|[April 11, 2014]
Researchers to Present New Data on Asfotase Alfa in Infants and Juveniles with Hypophosphatasia at the Joint Meeting of the Pediatric Academic Societies and the Asian Society for Pediatric Research
CHESHIRE, Conn. --(Business Wire)--
Alexion Pharmaceuticals, Inc. (Nasdaq: ALXN) today announced that
researchers are scheduled to present new data from the extension phase
of two clinical studies examining the long-term efficacy and safety of
asfotase alfa in infants and juveniles with hypophosphatasia (HPP) at
the joint meeting of the Pediatric Academic Societies (PAS) and the
Asian Society for Pediatric Research, which takes place May 3-6, 2014 in
Vancouver, B.C., Canada. The meeting will also feature the presentation
of results from a retrospective natural history study of patients with
perinatal and infantile HPP.
HPP is an inherited, ultra-rare metabolic disorder that can lead to
progressive damage to multiple vital organs, destruction and deformity
of bones, and death. The U.S. Food and Drug Administration (FDA) granted
Breakthrough Therapy designation for asfotase alfa in pediatric-onset
HPP, defined as patients whose first signs or symptoms of HPP occurred
prior to 18 years of age, including perinatal-, infantile-, and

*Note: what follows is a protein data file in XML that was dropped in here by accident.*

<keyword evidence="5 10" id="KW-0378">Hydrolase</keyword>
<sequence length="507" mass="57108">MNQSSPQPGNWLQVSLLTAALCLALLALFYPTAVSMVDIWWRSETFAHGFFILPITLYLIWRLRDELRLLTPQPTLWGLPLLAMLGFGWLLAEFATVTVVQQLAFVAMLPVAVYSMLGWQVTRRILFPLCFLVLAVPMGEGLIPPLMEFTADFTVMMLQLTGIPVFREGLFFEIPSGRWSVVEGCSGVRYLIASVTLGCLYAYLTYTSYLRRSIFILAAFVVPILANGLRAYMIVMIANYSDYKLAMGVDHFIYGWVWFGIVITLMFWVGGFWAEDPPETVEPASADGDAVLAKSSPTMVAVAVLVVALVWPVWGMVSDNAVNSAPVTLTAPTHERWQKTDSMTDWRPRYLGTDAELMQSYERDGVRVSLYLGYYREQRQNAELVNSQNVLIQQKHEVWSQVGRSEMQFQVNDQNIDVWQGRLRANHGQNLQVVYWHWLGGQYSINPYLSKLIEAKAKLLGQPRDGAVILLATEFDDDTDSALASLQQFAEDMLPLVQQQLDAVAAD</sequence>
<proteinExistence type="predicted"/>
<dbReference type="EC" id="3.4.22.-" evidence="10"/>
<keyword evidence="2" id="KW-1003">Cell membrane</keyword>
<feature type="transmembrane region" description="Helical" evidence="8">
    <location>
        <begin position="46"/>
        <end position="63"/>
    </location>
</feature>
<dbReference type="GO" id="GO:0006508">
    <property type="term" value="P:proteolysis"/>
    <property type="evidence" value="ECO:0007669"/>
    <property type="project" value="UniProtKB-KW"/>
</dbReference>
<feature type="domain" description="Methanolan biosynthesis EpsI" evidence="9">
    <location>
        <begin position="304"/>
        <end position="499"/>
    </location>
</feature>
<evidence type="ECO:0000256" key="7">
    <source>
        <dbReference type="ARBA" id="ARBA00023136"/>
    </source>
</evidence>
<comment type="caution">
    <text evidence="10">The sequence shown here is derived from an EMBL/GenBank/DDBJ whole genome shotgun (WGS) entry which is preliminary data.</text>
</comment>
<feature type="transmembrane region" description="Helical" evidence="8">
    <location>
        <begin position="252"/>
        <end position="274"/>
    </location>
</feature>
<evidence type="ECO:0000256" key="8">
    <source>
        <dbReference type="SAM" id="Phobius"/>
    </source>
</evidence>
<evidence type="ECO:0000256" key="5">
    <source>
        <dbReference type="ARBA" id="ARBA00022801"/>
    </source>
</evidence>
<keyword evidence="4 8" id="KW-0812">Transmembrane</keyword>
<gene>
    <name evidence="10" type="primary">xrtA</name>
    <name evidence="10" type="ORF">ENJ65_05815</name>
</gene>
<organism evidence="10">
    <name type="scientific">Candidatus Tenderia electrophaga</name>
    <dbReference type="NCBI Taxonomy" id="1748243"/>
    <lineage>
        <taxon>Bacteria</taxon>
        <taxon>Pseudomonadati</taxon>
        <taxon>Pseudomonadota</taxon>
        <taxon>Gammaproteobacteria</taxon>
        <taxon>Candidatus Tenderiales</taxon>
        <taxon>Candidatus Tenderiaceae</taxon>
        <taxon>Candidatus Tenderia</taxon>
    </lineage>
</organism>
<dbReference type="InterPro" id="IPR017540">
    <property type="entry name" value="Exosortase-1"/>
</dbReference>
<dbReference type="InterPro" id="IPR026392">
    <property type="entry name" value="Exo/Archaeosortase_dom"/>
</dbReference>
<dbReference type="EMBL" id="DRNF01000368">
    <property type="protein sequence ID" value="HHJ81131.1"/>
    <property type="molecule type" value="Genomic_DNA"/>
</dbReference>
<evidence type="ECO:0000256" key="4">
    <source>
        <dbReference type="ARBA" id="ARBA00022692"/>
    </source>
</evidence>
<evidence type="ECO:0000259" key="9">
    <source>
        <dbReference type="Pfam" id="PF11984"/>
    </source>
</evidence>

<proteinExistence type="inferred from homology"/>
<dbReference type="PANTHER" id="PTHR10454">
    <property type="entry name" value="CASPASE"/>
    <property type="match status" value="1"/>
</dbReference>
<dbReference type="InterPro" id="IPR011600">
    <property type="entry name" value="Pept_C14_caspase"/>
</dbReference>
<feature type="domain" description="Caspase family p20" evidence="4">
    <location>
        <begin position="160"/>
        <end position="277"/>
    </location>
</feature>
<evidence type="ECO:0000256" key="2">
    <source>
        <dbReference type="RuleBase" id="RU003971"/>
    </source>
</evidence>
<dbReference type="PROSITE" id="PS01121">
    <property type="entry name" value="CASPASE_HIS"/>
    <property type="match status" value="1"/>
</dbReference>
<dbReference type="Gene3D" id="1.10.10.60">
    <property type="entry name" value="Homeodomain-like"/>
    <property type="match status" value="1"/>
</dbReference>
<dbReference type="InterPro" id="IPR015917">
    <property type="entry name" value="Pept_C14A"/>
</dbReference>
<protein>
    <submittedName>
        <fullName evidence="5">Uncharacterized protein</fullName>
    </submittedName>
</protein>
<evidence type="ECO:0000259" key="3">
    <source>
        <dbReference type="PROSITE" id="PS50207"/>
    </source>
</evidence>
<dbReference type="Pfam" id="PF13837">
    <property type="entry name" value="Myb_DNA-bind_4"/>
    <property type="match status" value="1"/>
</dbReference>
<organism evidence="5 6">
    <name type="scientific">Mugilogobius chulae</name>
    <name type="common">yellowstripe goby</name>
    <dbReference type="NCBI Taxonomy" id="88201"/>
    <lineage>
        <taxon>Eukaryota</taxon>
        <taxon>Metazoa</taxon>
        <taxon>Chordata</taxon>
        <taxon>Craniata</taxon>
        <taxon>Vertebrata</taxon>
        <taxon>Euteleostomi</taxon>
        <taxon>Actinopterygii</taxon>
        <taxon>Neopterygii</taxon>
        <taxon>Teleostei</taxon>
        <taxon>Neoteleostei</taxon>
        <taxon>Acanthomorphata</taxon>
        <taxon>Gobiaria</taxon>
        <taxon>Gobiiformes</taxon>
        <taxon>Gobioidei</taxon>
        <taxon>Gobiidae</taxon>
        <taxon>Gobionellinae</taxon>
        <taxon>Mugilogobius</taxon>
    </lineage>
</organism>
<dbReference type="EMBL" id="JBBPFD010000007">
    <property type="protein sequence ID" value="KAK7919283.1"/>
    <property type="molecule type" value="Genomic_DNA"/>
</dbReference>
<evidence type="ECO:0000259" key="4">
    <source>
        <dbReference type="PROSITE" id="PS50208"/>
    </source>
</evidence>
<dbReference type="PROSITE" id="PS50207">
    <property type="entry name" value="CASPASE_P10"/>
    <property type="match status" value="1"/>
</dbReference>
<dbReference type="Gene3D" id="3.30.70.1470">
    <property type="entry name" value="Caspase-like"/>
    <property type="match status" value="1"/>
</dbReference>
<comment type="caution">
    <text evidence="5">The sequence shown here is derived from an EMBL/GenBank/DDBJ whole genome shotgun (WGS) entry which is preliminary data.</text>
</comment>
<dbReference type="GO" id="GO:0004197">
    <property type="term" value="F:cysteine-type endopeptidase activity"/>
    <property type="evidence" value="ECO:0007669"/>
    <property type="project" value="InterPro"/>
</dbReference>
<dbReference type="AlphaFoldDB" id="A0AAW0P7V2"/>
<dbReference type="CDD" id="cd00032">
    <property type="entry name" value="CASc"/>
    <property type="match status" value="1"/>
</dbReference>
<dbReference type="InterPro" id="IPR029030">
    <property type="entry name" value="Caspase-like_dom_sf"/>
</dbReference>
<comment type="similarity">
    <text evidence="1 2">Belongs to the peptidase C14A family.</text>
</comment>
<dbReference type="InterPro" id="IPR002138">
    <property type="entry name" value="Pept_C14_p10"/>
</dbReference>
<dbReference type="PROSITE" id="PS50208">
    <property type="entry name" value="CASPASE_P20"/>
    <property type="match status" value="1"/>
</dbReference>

juvenile-onset forms of the disease.
Abstracts summarizing the asfotase alfa studies and the HPP natural
history study were published today on the PAS website and are available
to conference registrants at: http://www.pas-meeting.org/.
The following abstract will be presented in a poster session on May 4,
2014 from 4:15pm - 7:30pm Pacific Daylight Time (PDT):
Abstract 752396: "Asfotase Alfa: Sustained Efficacy and Tolerability
in Infants and Young Children with Life-Threatening Hypophosphatasia,"
Whyte, et al.
The following abstracts will be presented in a poster session on May 5,
2014 from 4:15pm - 7:30pm PDT:
Abstract 752577: "Asfotase Alfa: Long-Term Safety and Efficacy in
Children with Hypophosphatasia," Madson, et al.
Abstract 752416: "Hypophosphatasia: A Retrospective Natural History
Study of the Severe Perinatal and Infantile Forms," Whyte, et al.
About Hypophosphatasia (HPP)
Hypophosphatasia (HPP) is a chronic, life-threatening, genetic, and
ultra-rare metabolic disease characterized by defective bone
mineralization that can lead to destruction and deformity of bones,
profound muscle weakness,seizures, and respiratory failure.1-4
HPP is caused by a genetic deficiency of an enzyme known as tissue
non-specific alkaline phosphatase (TNSALP).1
The genetic deficiency in HPP can affect people of all ages.1 HPP
is traditionally classified by the age of the patient at the onset of
symptoms of the disease. Patients with perinatal-onset HPP manifest
their first signs of disease in utero or at birth. This form of the
disease often leads to death at or soon after birth. Those patients who
survive birth often have severe rickets and severely compromised
Patients with infantile-onset HPP develop their first signs or symptoms
of HPP before 6 months of age. Individuals with this form of disease
develop rickets, skeletal abnormalities, fractures, failure to thrive
and respiratory failure. The prognosis of these patients may be poor